No. Bar Star releases non-potable raw water from its reservoir to offset the depletions to the groundwater table caused by operating your well. Your well withdraws a certain amount of groundwater which eventually causes a reduction in the flow of the South Platte River; Bar Star replaces an equivalent amount of water to the River to make it “whole.” For more information on augmentation plans generally, please visit the Colorado Division of Water Resources website.
Are there any restrictions on the use of my well if I purchase augmentation service from Bar Star Water Company?
Yes. At this time, the W-7389 Decree imposes the following limits on your use of water from your well:
- Water may only be used inside a single family dwelling
- No outside watering of any kind
- No livestock watering of any kind
In sum, purchasing augmentation service from Bar Star Water Company will allow you to provide water to your residence only.
How much replacement water does the plan account for?
Wells covered by Bar Star’s augmentation plan (currently every well in the subdivision) can only be used for indoor, domestic purposes (i.e. sinks, showers, etc.). When Bar Star’s augmentation plan was put in place, it was assumed that each well would use up to 2,055 gallons of water per year. While there is no requirement to install a meter or report individual well usage, it is assumed that each well in the subdivision uses 2,055 gallons of water per year and Bar Star is required to replace this much water to the stream for every well in the subdivision.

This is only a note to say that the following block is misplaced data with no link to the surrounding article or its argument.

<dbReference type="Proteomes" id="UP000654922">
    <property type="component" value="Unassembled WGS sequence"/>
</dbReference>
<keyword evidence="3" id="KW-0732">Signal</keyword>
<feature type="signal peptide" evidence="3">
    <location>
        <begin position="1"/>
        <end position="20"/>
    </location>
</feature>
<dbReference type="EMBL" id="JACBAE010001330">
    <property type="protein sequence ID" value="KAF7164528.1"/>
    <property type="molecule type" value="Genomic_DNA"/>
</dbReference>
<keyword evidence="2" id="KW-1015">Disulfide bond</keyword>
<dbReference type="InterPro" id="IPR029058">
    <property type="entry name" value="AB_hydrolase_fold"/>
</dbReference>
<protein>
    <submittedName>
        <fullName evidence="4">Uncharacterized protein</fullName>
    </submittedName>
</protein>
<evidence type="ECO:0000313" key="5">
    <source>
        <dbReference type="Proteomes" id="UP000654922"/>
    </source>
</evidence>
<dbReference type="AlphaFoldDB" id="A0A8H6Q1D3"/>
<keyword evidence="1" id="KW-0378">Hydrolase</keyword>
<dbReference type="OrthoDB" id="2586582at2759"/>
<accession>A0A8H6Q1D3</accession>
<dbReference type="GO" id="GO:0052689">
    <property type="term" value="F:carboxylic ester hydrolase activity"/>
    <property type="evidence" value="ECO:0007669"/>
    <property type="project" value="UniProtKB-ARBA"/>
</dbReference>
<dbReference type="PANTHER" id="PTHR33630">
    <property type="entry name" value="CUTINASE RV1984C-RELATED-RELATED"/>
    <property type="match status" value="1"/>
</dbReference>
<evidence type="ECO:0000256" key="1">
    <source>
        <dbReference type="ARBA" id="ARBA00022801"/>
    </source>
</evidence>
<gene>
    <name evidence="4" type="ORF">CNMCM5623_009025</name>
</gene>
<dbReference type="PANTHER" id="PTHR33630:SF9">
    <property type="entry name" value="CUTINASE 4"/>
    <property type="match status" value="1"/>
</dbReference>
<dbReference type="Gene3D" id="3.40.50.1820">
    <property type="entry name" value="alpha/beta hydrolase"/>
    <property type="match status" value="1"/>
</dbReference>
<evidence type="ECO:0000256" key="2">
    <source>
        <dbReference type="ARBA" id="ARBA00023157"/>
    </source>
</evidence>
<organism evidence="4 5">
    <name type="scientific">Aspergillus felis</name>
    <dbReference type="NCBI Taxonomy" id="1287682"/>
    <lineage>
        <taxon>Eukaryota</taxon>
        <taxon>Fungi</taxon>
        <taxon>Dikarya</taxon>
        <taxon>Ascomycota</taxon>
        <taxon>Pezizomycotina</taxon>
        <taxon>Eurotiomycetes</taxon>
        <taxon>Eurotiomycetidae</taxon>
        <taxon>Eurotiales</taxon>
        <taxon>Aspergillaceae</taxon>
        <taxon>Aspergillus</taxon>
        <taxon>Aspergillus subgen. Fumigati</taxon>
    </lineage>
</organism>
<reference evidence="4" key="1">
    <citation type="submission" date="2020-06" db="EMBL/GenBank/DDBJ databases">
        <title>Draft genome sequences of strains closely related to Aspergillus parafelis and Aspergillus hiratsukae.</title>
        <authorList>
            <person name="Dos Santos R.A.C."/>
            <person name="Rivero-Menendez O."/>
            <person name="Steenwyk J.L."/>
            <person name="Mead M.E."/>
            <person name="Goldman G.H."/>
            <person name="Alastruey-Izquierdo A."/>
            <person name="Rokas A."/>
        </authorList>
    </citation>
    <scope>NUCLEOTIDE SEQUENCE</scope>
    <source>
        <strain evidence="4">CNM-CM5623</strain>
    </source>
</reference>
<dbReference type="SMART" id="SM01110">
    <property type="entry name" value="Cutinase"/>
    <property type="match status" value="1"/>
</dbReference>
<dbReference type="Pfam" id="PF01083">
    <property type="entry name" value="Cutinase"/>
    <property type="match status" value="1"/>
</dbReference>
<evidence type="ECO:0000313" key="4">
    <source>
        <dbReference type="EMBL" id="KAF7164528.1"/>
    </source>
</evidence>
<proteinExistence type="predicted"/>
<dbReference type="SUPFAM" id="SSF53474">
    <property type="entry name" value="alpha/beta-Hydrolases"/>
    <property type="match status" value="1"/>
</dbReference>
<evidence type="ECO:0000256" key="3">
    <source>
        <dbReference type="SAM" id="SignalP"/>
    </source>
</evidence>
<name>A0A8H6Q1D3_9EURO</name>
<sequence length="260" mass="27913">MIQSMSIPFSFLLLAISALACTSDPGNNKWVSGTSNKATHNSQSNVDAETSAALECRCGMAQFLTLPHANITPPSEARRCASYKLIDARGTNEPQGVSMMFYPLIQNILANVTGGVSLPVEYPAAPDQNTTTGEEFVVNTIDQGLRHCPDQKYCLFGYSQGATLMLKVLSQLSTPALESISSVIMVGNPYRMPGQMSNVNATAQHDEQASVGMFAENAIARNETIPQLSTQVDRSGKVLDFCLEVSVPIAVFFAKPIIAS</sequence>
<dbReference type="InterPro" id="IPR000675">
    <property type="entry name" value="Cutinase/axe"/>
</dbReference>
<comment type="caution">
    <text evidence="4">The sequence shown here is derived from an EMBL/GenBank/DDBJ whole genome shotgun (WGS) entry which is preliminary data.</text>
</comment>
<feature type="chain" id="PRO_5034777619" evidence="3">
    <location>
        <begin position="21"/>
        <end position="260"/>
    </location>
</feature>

Can Bar Star provide augmentation water for my commercial greenhouse or other outbuilding?
Not at this time. Currently the W-7389 decree only allows Bar Star to replace the depletions that result from the operation of domestic, in-house only wells in the Indian Mountain subdivision. However, recent changes to Colorado law provide more flexibility for water rights owners to make additional uses of their water rights. In the future, we hope to provide additional augmentation services, please continue to check our website for more information. Note: property owners are encouraged to review the Indian Mountain subdivision covenants which contain restrictions on the types and uses of structures allowed within the subdivision.